The past few years have seen an increase in the precedence given to the social determinants of health (SDH). There is evidence illustrating the powerful role of social determinants in molding medical care across diverse settings, indicators and demographics. SDH denotes the additional factors to medical care that can be impacted by social policies to outline health in major ways. SDH was formerly affiliated with health-related aspects of neighborhoods, however research suggests that socioeconomic influences such as wealth, revenue and education trigger an array of health outcomes.
How Social Determinants of Health Contribute To the Development of Disease
An individual’s health is impacted by their behavior which is linked to socioeconomic status and corresponding environmental factors. It is well recognized that factors such as poverty impede access to safe surroundings and healthy neighborhoods making people more vulnerable to diseases. The lack of resources prompts undesirable circumstances whereby the affected are subjected to inequalities which lead to poor health outcomes (Braveman and Gottlieb, 2014). Moreover, education is affiliated with income, skills and opportunities that people have to lead healthy lives. Lack thereof impacts level of awareness of diseases hence failure to prevent themselves against the illness.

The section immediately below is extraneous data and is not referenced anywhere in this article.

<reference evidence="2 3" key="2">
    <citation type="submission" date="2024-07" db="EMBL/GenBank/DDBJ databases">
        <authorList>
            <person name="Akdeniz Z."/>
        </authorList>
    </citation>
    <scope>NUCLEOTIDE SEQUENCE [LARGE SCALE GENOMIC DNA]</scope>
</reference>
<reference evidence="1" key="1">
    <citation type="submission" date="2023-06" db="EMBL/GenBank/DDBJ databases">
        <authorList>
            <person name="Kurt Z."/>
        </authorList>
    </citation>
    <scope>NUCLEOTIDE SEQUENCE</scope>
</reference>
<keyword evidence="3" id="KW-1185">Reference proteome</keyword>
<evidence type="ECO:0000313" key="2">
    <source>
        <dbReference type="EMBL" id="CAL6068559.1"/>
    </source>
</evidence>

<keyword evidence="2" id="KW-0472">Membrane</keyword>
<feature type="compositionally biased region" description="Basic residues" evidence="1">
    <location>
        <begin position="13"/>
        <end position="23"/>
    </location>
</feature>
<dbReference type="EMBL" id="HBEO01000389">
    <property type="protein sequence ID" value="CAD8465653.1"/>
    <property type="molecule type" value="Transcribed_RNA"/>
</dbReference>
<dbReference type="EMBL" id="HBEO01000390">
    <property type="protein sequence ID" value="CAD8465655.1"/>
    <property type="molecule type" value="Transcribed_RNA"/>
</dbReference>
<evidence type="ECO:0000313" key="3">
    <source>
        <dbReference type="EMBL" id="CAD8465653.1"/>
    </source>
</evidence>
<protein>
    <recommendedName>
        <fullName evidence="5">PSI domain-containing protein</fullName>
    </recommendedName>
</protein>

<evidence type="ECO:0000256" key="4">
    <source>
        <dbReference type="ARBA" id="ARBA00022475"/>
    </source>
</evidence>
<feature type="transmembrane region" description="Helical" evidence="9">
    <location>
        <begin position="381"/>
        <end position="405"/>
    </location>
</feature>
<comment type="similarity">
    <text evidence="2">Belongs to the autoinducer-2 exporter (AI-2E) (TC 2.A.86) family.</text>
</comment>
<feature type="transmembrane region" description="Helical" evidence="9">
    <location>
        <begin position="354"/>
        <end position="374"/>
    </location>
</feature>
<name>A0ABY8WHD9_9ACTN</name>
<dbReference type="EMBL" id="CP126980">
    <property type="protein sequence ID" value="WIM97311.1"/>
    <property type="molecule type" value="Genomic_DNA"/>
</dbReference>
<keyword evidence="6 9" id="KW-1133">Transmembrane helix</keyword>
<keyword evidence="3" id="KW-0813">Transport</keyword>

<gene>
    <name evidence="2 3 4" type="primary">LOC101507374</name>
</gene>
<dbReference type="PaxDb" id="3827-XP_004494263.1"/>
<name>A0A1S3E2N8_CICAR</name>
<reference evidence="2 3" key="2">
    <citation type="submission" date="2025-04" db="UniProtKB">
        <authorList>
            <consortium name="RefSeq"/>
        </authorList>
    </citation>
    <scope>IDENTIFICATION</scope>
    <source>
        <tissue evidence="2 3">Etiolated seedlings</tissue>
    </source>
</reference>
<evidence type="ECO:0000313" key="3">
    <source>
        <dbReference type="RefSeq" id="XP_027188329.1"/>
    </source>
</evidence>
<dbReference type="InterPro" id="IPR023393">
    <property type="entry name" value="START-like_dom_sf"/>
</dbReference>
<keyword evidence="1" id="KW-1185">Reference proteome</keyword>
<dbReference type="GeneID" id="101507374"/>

Steps a Nurse Can Take to Break the Link within the Communicable Disease Chain
Nurses are at the center of the fight against communicable infections which require multifocal approaches to avert and control. Firstly, nurses should uphold proper sanitizing and hand washing techniques in adherence to the center for disease control and prevention guidelines. This should nurture a culture of compliance, safety and quality in the facility. Additionally, nurse should follow evidence-based procedures for patient management. This should confirm the setting is safe and clean by decontaminating reusable medical equipment, cleaning the facility and ensuring food and water safety. Nonetheless, nurses can share performance gains. Practitioners seek precise evidence-based feedback on clinical performance. In so doing nurses will know infection control methods such as safe device selection and insertion and hygiene compliance.